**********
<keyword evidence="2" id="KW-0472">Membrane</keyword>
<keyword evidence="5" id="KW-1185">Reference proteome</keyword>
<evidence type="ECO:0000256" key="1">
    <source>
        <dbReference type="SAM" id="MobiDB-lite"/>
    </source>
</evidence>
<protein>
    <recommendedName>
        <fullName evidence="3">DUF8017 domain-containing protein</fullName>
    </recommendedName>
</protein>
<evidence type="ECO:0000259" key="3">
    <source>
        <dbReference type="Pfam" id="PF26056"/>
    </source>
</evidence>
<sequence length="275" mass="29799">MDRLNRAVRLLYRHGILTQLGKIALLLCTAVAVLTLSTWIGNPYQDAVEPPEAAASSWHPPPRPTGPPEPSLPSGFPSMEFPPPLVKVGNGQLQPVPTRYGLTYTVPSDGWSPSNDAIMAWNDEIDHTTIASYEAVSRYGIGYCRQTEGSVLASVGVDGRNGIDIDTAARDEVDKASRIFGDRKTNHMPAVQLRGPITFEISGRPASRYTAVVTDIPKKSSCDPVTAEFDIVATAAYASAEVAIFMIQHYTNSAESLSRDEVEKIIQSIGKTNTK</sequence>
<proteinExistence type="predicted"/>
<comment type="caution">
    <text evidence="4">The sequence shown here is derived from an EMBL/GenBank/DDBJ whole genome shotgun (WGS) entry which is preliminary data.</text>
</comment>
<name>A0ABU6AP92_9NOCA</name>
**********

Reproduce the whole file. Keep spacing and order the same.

<keyword evidence="2" id="KW-0472">Membrane</keyword>
<keyword evidence="5" id="KW-1185">Reference proteome</keyword>
<evidence type="ECO:0000256" key="1">
    <source>
        <dbReference type="SAM" id="MobiDB-lite"/>
    </source>
</evidence>
<protein>
    <recommendedName>
        <fullName evidence="3">DUF8017 domain-containing protein</fullName>
    </recommendedName>
</protein>
<evidence type="ECO:0000259" key="3">
    <source>
        <dbReference type="Pfam" id="PF26056"/>
    </source>
</evidence>
<sequence length="275" mass="29799">MDRLNRAVRLLYRHGILTQLGKIALLLCTAVAVLTLSTWIGNPYQDAVEPPEAAASSWHPPPRPTGPPEPSLPSGFPSMEFPPPLVKVGNGQLQPVPTRYGLTYTVPSDGWSPSNDAIMAWNDEIDHTTIASYEAVSRYGIGYCRQTEGSVLASVGVDGRNGIDIDTAARDEVDKASRIFGDRKTNHMPAVQLRGPITFEISGRPASRYTAVVTDIPKKSSCDPVTAEFDIVATAAYASAEVAIFMIQHYTNSAESLSRDEVEKIIQSIGKTNTK</sequence>
<proteinExistence type="predicted"/>
<comment type="caution">
    <text evidence="4">The sequence shown here is derived from an EMBL/GenBank/DDBJ whole genome shotgun (WGS) entry which is preliminary data.</text>
</comment>
<name>A0ABU6AP92_9NOCA</name>